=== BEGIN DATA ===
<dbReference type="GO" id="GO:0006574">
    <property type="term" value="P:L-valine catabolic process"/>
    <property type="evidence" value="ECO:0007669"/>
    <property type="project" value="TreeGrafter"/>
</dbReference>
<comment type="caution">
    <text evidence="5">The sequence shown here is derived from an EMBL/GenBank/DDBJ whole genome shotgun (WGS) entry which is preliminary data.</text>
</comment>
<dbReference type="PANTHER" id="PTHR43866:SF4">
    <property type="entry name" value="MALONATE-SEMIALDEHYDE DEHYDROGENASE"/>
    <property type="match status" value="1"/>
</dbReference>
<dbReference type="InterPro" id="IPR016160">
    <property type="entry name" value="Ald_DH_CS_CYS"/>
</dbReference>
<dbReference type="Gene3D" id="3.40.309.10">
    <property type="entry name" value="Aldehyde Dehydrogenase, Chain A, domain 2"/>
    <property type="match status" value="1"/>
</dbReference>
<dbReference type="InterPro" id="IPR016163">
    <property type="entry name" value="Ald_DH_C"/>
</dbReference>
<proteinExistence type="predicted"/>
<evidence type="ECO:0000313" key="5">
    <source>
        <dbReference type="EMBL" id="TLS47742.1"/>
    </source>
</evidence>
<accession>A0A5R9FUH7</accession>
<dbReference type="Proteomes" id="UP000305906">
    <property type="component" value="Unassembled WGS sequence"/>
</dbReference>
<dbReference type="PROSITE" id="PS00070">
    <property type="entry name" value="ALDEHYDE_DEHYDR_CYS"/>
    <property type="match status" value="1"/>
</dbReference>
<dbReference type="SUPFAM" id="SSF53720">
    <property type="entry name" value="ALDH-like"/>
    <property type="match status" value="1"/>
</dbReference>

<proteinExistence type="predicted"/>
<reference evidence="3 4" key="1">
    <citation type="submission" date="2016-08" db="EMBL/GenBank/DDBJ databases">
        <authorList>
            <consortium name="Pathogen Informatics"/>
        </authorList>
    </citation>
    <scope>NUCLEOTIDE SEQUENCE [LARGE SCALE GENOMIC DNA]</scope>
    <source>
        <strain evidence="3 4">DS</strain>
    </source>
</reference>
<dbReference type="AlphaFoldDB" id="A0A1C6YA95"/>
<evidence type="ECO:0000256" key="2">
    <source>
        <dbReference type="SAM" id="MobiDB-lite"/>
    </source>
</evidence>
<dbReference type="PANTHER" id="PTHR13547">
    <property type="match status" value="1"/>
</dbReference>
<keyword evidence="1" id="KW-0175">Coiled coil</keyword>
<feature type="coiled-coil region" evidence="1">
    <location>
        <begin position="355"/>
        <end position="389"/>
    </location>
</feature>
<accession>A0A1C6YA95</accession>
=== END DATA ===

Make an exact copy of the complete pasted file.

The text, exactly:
<dbReference type="GO" id="GO:0006574">
    <property type="term" value="P:L-valine catabolic process"/>
    <property type="evidence" value="ECO:0007669"/>
    <property type="project" value="TreeGrafter"/>
</dbReference>
<comment type="caution">
    <text evidence="5">The sequence shown here is derived from an EMBL/GenBank/DDBJ whole genome shotgun (WGS) entry which is preliminary data.</text>
</comment>
<dbReference type="PANTHER" id="PTHR43866:SF4">
    <property type="entry name" value="MALONATE-SEMIALDEHYDE DEHYDROGENASE"/>
    <property type="match status" value="1"/>
</dbReference>
<dbReference type="InterPro" id="IPR016160">
    <property type="entry name" value="Ald_DH_CS_CYS"/>
</dbReference>
<dbReference type="Gene3D" id="3.40.309.10">
    <property type="entry name" value="Aldehyde Dehydrogenase, Chain A, domain 2"/>
    <property type="match status" value="1"/>
</dbReference>
<dbReference type="InterPro" id="IPR016163">
    <property type="entry name" value="Ald_DH_C"/>
</dbReference>
<proteinExistence type="predicted"/>
<evidence type="ECO:0000313" key="5">
    <source>
        <dbReference type="EMBL" id="TLS47742.1"/>
    </source>
</evidence>
<accession>A0A5R9FUH7</accession>
<dbReference type="Proteomes" id="UP000305906">
    <property type="component" value="Unassembled WGS sequence"/>
</dbReference>
<dbReference type="PROSITE" id="PS00070">
    <property type="entry name" value="ALDEHYDE_DEHYDR_CYS"/>
    <property type="match status" value="1"/>
</dbReference>
<dbReference type="SUPFAM" id="SSF53720">
    <property type="entry name" value="ALDH-like"/>
    <property type="match status" value="1"/>
</dbReference>

<proteinExistence type="predicted"/>
<reference evidence="3 4" key="1">
    <citation type="submission" date="2016-08" db="EMBL/GenBank/DDBJ databases">
        <authorList>
            <consortium name="Pathogen Informatics"/>
        </authorList>
    </citation>
    <scope>NUCLEOTIDE SEQUENCE [LARGE SCALE GENOMIC DNA]</scope>
    <source>
        <strain evidence="3 4">DS</strain>
    </source>
</reference>
<dbReference type="AlphaFoldDB" id="A0A1C6YA95"/>
<evidence type="ECO:0000256" key="2">
    <source>
        <dbReference type="SAM" id="MobiDB-lite"/>
    </source>
</evidence>
<dbReference type="PANTHER" id="PTHR13547">
    <property type="match status" value="1"/>
</dbReference>
<keyword evidence="1" id="KW-0175">Coiled coil</keyword>
<feature type="coiled-coil region" evidence="1">
    <location>
        <begin position="355"/>
        <end position="389"/>
    </location>
</feature>
<accession>A0A1C6YA95</accession>